Modern Dawson City on the Yukon River
I spend the following morning taking a tour around Dawson City. The town experienced its boom era more than a century ago, during the Klondike gold rush of the late 19th Century. The boom was brief, starting in 1896 and ending only a few years later in the early 1900's, as prospectors moved on to the next boom town. At its peak, Dawson City had a population of about 30,000 people. Today it has about 1,500. While some people made their fortunes during the Klondike gold rush. Most did not.

Main Street Dawson City
"All Yukon belong to my papas. All Klondike belong my people. Long time all mine. Hills all mine, caribou all mine, moose all mine, rabbits all mine, gold all mine. White man come and take all my gold. Take millions, take more hundreds fifty millions, and blow ‘em in Seattle. Now Moosehide Injun want Christmas. Game is gone. White man kills all moose and caribou near Dawson... Moosehides hunt up Klondike, up Sixtymile, up Twentymile, but game is all gone. White man kill all" (Chief Isaac of the Tr'ochek Han, quoted in Dawson Daily News, 16th December 1911). Today, only two people speak the Han language fluently, and they are both in their 80's. The cost of gold is high.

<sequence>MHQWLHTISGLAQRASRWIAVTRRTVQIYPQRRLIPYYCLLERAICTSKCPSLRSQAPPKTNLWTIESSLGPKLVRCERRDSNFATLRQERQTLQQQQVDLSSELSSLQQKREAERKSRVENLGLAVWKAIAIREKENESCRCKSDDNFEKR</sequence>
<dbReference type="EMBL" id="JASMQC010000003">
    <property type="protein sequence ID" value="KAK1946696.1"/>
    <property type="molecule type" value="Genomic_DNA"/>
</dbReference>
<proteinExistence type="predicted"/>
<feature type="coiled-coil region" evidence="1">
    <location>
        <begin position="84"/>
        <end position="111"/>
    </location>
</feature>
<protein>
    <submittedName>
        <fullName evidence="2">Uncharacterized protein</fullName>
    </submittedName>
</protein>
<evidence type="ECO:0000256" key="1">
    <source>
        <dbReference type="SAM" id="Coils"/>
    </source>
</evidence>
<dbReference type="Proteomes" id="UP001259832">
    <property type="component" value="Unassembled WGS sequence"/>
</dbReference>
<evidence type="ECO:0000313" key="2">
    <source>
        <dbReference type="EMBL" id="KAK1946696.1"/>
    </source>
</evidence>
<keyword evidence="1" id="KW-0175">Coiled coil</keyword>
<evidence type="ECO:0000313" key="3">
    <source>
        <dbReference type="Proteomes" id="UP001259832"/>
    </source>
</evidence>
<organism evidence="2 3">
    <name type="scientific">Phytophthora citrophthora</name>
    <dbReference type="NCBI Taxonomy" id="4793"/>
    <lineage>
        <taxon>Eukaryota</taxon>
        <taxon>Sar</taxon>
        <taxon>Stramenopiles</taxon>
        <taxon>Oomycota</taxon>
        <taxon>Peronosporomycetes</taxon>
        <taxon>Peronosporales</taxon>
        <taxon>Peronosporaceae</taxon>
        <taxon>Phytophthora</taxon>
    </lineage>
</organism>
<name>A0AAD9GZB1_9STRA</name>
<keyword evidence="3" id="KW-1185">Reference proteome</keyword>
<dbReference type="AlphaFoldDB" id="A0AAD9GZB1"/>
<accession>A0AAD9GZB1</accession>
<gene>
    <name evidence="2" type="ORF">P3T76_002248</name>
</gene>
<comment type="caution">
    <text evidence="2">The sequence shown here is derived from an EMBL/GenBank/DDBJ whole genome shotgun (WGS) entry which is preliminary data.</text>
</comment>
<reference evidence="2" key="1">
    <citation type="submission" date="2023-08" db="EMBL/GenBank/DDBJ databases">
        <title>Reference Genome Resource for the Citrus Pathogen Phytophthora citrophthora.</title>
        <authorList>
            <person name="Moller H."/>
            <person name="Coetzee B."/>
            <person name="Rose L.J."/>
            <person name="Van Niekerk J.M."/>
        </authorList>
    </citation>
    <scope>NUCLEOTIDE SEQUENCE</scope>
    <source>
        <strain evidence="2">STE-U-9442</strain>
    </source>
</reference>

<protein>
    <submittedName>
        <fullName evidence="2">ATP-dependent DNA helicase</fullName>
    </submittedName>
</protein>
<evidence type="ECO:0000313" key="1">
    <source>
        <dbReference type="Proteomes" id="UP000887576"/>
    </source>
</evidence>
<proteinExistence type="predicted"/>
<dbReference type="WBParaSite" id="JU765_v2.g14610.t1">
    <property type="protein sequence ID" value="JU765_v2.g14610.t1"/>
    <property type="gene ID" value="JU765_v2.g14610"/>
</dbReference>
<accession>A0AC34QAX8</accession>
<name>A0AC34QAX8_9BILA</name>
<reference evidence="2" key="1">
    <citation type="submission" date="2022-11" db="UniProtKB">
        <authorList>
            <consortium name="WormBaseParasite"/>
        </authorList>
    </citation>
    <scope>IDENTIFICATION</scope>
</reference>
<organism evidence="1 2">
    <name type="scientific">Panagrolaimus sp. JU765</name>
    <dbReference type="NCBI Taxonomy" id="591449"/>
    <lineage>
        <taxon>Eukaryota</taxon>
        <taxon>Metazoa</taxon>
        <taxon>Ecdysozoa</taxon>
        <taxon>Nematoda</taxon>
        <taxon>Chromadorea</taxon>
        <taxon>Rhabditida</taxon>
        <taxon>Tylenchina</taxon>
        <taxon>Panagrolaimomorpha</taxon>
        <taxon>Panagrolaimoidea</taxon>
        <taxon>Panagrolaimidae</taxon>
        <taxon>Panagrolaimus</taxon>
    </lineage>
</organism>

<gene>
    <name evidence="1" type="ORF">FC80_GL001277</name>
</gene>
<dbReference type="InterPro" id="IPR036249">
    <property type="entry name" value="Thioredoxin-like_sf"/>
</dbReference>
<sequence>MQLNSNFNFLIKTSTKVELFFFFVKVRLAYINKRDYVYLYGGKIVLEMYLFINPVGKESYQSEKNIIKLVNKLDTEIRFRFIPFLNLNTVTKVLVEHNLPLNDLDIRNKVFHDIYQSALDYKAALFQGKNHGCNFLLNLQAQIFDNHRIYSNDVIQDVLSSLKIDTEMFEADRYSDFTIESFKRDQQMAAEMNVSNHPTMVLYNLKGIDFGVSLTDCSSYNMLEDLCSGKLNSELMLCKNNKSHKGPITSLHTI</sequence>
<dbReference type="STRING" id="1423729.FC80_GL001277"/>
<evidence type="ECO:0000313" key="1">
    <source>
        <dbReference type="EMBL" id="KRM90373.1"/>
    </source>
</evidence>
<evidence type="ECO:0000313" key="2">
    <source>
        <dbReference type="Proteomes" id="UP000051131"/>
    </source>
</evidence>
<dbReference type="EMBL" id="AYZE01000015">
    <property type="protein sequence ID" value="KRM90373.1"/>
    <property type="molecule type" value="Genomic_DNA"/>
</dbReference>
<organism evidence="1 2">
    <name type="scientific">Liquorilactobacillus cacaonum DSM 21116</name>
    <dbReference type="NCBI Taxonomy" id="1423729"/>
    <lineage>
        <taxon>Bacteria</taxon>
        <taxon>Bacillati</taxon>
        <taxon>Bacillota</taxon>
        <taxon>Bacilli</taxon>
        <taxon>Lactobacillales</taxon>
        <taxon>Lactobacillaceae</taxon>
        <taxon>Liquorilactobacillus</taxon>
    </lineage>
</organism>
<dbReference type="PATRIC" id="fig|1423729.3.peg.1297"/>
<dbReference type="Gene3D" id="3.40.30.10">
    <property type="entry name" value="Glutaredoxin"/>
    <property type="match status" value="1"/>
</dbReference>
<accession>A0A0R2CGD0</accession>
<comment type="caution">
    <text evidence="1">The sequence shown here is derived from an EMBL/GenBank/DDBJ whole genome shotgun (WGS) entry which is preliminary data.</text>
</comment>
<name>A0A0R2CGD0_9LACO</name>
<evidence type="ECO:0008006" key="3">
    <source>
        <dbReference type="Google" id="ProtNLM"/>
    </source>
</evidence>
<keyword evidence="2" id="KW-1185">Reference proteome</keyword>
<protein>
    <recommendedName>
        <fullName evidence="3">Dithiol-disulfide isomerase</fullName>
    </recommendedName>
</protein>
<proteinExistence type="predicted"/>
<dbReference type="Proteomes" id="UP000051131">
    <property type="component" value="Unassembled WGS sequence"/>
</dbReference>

A casino and ravens in Dawson City
No bridge has been constructed across the Yukon, and the government of Canada provides a ferry service to take vehicles across the river from Dawson City to West Dawson during the summer months. During the fall, winter and spring, people can just drive their cars across the frozen river. The only time when it is not possible to cross the river is during the spring "break up" and the fall "freeze up." During these times, the  approximately 200 people living in West Dawson, who even under normal conditions are "off the grid," are completely isolated. During break-up and freeze-up it is traditional for people in Dawson City to open their homes to the people of West Dawson. The process usually takes between three and six weeks. Spring break-up typically takes place during the first or second week of May. 2016 set a record, when the began to break up at 11:15 am on April 23rd. Someday soon a bridge may be required.

A view of the Yukon River from my car window, as I cross from Dawson City to West Dawson